Friday, 15 June 2012

Dealing with the topic of death

On Monday night when the grandchildren were here our topic of conversation got onto Shorty dog. Fifi was telling me how much she misses her, not really sure why as the dog never liked children, including our two. But I suppose just the fact that Shorty has always been here, that she was quite happy to go near the children if they were feeding her, or they would open the door for her to go out, she has just been a presence since before either of them was born, so they have never know life without her.

As those who follow my blog with know we brought Shorty home in her urn last week, and so we got talking about her. Bob said to me "Mummy says Shorty has gone to sleep", to which I told him, "no Shorty is not sleeping she is dead". Not sure this is what his mum wanted me to tell him, but really don't want him worrying that if him, or his sister, or any other family member goes to sleep they are not waking up again.

Fifi says she misses Shorty dog and I told her so do grandma and granddad and that it is ok to miss somebody when they have died. I went on to explain that everybody dies and that one day grandma, granddad, Mummy, F, etc etc will die. That when they have gone she will miss them as well, and that she will feel sad and that she will cry and that that is normal, but that we have to remember the fun we had with these people and the happy times and the memories.

We had had a random conversation the other week  when Fifi had asked me whether it hurt to die, to which I had to answer I didn't know as I had not died before. She then asked me what happens to you after you die, to which again I had to tell her I did not know.

The conversation then turned to what happened to Shorty after she died. So I pointed out the urn on the dresser that has her cremains in, and asked Fifi what it said on top, so she read out Tango (Shortys proper name)  to which I was asked how she fitted in there. I explained about cremation, and likened it to mummy smoking a cigarette and how it turns to ash and becomes a lot smaller. We also talked about funerals and burials and graveyards, to which the children can relate as there is one across the road from their house.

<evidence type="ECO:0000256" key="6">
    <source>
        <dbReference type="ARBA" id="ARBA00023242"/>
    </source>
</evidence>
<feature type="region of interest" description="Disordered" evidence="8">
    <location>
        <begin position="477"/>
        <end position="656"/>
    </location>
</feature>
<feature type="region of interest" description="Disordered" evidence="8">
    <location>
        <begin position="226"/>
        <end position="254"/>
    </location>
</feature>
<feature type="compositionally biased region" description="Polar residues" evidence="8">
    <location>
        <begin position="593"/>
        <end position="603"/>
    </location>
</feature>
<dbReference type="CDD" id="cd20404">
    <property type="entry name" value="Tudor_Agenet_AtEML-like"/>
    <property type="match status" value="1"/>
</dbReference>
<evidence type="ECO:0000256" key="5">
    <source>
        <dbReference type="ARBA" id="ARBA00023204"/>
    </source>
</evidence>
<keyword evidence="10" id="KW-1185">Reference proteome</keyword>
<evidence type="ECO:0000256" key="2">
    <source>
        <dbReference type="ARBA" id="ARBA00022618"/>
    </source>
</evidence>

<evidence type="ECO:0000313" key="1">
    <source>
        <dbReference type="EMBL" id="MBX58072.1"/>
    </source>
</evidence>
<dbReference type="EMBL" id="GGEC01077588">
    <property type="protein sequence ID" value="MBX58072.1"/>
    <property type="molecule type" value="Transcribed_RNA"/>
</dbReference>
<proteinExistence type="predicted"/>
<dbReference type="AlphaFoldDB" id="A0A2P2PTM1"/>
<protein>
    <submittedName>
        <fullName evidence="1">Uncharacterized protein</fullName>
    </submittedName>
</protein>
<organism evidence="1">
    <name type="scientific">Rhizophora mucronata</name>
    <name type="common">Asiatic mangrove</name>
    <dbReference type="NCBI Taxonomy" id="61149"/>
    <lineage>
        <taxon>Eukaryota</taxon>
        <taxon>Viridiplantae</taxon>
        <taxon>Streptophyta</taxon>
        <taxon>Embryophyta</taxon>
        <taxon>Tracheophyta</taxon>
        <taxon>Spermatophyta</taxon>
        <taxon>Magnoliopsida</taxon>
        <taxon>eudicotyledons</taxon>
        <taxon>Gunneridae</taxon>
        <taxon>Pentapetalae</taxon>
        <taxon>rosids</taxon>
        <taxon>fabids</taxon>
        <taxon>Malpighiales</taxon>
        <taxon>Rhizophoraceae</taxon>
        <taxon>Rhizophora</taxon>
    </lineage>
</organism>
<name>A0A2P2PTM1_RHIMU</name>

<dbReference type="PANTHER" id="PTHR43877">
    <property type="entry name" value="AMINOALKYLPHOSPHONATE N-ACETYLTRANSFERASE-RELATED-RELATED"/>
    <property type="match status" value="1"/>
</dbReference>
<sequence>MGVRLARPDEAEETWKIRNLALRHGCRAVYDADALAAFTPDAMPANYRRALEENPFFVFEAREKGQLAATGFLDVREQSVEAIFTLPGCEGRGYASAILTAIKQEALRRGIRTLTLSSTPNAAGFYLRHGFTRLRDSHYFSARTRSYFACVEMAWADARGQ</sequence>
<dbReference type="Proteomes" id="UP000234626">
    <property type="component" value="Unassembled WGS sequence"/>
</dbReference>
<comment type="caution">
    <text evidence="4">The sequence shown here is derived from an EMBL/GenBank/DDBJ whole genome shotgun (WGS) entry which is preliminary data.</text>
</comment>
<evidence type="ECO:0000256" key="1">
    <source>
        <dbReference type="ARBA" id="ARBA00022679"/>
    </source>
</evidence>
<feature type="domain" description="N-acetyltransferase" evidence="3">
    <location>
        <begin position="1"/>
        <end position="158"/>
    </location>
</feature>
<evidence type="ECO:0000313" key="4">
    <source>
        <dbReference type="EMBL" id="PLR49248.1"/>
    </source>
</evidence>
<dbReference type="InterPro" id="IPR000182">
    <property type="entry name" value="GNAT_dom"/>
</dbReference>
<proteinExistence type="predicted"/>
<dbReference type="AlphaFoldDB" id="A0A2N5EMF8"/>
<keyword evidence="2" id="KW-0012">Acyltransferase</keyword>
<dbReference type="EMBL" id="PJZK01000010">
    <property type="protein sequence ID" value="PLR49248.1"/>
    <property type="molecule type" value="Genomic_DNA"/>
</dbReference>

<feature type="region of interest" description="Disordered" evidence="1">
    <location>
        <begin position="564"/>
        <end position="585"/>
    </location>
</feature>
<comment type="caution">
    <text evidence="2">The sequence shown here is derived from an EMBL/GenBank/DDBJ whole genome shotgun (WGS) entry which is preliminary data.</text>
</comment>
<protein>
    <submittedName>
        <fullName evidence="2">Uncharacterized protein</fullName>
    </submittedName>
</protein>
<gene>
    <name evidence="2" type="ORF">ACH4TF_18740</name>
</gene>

I do not see the point in not talking about this subject, it cannot be avoided for ever, Fifi and Bob's paternal grandparents died before they were old enough to know anything about it, and so really this is the first bereavement they have come across.

We talked about Rainbow Bridge and that Shorty would be running free and waiting for Grandma and Granddad to come along and spoil her again!!

How do other people feel on this topic? Is it something you would talk about with your children? Fifi did ask more in depth questions than Bob, but that is normal, and so I tried to relate the conversation to what I thought they could understand.


  1. I think you made the right decision correcting Connor's comment about Tango sleeping, as like you say you don't want them to be fearful of going to bed.

    The first time we had to deal with death was with Kiki, Minxy's hamster. She asked why she wouldnt wake up and I explained that she was old and had died. I also added that sometimes when people are old or poorly they die and then she asked about where they went I said the body stays here but that some people believe in heaven and that perhaps she was there.

    I think it's important to be as honest as possible without scarying them.


  2. I think it's important to talk about these things in a real way, my two kept talking about how our cat had 'gone to sleep' and we had to explain that when something dies, it never wakes up again and that it's totally different. Better that than have them worry about going to sleep in their own beds and not waking up again. Such a difficult topic to talk about though, especially at sensitive times. :O(

  3. I agree and its nice to see how other people deal with it.


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